And now, it’s Tony Awards season again. Which brings us back to where we started.

Pfew. Did you follow all that? Yeah, I’m still learning to wrap my head around it, too, and I WORK in the business!

In the end, this is just a broad overview of how the booking and pricing cycle works as I have come to understand it. It is likely that others in the industry would have other details to add, but this should give you a pretty good sense of the general timing of it all.

If you have questions, feel free to email me anytime at robin@theroad101.com. If I don’t get back to you immediately, please forgive me. I’m probably swamped in pricing for 2015-2016.

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Well, another fabulous Spring Road Conference is in the books! If you are not familiar with this annual industry conference, check out my posts from previous conferences, such as this one, which will give you a basic overview.

It was a hectic week, filled with a variety of panels, creative conversations, lunches, cocktail parties, networking and shows. What was clear was how far the conference and the commercial theatre industry as whole has come as far as going more digital. The entire program for the conference was available through the Guidebook app and could also be viewed on a pdf. Conference binders were still being distributed, but I have a feeling that by the 2016 conference, the binder option will be gone completely. Also, a number of sessions were dedicated to digital and there was a “Digital War Room” where conference attendees had the opportunity to take advantage of one-on-one sessions with digital pros from various media outlets and social channels, as well as expert media buyers and strategists in the Broadway industry.

There were a multitude of panels on a whole variety of topics. Below is just a sampling of a few sessions…

“’IT’S A GREAT TITLE FOR THE ROAD,’ AND OTHER MYTHS”

This was a jam-packed session that had a lot of vibrant back and forth. Are certain titles right for the Road, but not New York City? Does a tour need a celebrity and what qualifies as a celebrity really as far as someone having enough of a “name” to sell more tickets? Is the summer really not a viable time for tours, or is that one of the many “myths?” There were no hard and fast answers, but it was definitely an airing out of viewpoints and I would say that chances are good that some of discussions will remain in the back of people’s minds when it’s time to think about a possible summer booking, deciding on whether a certain name should be involved, and if a title really will be strong enough to tour.

“WHAT IS THE GP?”

This was another packed and lively session. With the implementation of dynamic pricing, the GP (“Gross Potential”) is no longer the hard and fast largest possible gross for an engagement. People generally felt that the GP was still necessary when making pricing and budgeting decisions, but in this session it became clear that producers and presenters were beginning to become more thoughtful about what this number really represented and considering it a little differently than in the past. No universal approach surfaced during this discussion, but I suspect that in a few years time there will be a more cohesive industry-wide approach on what the GP really means. Perhaps there will be a new definition, as the GP these days seems more like a threshold number that the producer and presenter agree they would like to meet, and exceed.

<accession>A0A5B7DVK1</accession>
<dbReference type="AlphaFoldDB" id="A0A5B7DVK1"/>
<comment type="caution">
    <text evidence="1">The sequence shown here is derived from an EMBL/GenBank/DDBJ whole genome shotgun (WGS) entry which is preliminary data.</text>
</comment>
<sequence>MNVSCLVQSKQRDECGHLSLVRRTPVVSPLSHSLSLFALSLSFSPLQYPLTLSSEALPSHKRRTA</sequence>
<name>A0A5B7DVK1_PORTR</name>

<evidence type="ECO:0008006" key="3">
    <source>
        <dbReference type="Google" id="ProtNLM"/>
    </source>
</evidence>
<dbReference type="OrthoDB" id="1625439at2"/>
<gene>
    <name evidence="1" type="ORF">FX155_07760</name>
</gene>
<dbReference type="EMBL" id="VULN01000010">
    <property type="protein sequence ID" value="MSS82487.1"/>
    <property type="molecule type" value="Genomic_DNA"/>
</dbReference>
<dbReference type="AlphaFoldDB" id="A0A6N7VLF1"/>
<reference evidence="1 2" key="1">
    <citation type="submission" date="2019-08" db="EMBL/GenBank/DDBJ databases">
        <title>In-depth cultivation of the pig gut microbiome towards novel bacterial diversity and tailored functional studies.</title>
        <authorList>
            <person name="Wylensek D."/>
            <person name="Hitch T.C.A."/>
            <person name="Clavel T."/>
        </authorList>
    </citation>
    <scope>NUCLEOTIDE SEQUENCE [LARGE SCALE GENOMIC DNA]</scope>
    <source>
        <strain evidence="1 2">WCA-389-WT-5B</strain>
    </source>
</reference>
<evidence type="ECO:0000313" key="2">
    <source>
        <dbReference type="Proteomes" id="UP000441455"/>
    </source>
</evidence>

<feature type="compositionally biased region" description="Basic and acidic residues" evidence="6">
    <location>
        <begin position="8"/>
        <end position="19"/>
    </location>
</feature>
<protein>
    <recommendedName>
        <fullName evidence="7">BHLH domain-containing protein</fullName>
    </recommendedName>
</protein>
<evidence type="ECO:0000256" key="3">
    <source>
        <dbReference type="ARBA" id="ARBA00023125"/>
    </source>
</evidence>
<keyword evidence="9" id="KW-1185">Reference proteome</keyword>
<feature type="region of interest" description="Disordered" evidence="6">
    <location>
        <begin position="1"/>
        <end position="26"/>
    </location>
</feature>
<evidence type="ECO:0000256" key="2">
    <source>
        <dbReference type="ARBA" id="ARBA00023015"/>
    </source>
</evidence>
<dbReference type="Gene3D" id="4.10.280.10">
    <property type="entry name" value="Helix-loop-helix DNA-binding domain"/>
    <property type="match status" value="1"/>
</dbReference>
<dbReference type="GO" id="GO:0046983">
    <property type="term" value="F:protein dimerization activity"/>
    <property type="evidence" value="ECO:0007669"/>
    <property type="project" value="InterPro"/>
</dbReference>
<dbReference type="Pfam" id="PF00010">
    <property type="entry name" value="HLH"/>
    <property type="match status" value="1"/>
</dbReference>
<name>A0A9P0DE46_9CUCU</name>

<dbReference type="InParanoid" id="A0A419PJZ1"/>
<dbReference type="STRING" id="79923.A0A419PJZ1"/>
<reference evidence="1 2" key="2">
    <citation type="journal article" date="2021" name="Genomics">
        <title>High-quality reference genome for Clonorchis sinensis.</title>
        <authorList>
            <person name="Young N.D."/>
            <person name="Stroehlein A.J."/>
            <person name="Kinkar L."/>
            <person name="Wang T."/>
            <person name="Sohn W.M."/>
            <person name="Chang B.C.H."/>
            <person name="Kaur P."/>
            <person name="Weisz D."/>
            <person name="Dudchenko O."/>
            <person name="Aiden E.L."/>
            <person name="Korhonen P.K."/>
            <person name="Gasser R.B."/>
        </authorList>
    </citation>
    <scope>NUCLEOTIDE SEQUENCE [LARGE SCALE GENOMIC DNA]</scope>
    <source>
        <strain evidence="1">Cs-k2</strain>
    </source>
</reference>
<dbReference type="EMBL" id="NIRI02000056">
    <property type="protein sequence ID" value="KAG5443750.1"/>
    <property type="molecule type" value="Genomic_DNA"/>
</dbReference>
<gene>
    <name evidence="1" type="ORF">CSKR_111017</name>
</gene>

“THE MILLENNIAL MARKETING MYSTERY”

In this session, guest speak Cathleen Johnson, President of Cathleen Johnson Tourism Consultants, LLC presented data on the “millennial” generation, a generation she insisted we all needed to really pay attention to and understand for the theatre industry to continue to thrive down the road. Johnson pushed the importance of tailoring marketing to attract this newer generation, considered to be an “alpha influencer” in the decision-making process among their peers as well as their parents’ generation. In additional to Johnson, three millennials were also on the panel and they commented on her data. Much of what Johnson said made sense to me, as well as to the millennials on the panel, though, I also felt some of her findings also applied to me and I am definitely NOT a millennial! That said, I think the overarching point was that it was important for marketers of theatre to be aware of the purchasing and social habits of the members of this group when implementing marketing and ticket pricing and discount message strategies.

“MEETING OF THE BROADWAY LEAGUE’S LEGISLATIVE COUNCIL”

This was an exciting and informative session where the panel and several presenters in the audience described recent accomplishments in the political realm, including opposing legislation intended to prevent venues from thwarting deceptive broker practices and advancing tax credits that encourage investment in theatre. These major strides notwithstanding, the big takeaway from this session was how important is is to begin having relationships and dialogue with local, state and federal electeds BEFORE a major issue presents itself, so you don’t have to start from scratch getting these politicians to pay attention to you when a challenge comes up related to your theater or theatre enterprise, and you need them most!